As professionals return to the office space post-pandemic, employers will need to account for the psychological safety of those returning to work. With the need for division in the workplace remaining, so too does the mental and physical stress associated with the transition from virtual working. While it is important for organizations to remind personnel to be cautious, leadership should be mindful of the employee’s perception of non-verbal communications as they return to work. How can organizations satisfy the conditions for safety in the post-pandemic office, while also accounting for the emotional well-being of their employees? Experts suggest that taking a human-centric approach to transforming the workplace can help employers to create positive workspaces that ease the return-to-work transition.
Using Biophilic Elements in Office Design
To create spaces that have a positive effect on employee wellbeing, employers should seek to identify those aspects of the space that directly affect one’s mood. Global corporate furniture giant, Allsteel, identifies biophilia, the use of natural elements, as a well-researched approach that organizations can take to alleviate stress in the workplace. Living elements, natural textures, neutral colours, outdoor views and circadian lighting are all ways that space planners can incorporate biophilia into the workplace.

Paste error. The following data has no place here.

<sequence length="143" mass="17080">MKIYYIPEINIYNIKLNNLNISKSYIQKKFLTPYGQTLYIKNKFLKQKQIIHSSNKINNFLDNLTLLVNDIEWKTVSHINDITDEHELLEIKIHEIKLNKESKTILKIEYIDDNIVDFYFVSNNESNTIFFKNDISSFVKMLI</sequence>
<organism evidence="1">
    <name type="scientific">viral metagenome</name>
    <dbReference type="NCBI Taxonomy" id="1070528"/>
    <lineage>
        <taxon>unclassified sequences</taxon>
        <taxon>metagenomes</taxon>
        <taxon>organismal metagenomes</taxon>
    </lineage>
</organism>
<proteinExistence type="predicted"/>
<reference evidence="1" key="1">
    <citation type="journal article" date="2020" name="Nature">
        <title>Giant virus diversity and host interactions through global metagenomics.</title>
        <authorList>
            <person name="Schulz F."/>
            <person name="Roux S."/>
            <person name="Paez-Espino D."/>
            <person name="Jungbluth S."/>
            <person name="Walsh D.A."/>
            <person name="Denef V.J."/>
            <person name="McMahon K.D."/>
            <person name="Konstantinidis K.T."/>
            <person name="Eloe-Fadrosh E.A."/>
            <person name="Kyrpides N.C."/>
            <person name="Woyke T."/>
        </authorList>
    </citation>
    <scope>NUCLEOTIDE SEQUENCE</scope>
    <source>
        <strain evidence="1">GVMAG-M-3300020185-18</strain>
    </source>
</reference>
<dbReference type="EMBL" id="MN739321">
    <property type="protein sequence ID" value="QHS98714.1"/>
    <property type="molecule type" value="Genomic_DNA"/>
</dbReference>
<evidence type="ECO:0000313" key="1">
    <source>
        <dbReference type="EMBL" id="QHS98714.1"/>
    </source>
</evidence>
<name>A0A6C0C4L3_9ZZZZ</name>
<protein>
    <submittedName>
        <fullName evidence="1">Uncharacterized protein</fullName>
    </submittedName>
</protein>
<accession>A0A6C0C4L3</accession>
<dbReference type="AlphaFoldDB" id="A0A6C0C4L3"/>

The post-pandemic design for 81 Metcalfe, Suite 200, in Ottawa, uses living elements to further divide the space, offering a subtle indication that employees should remain vigilant while leveraging the mood-boosting effects of biophilia. Outdoor views remain open and visible, allowing natural lighting to take up the space. Neutral colours are used where possible to elevate employee mood and enhance the in-office experience.
While design elements are key to helping employees feel at ease in the workplace post-pandemic, the layout and geometry of the office space has the potential to further influence employee performance. Read more about designing spaces that perform in our next post in this four-part series.
Visit the listing page for 81 Metcalfe for more information about this property.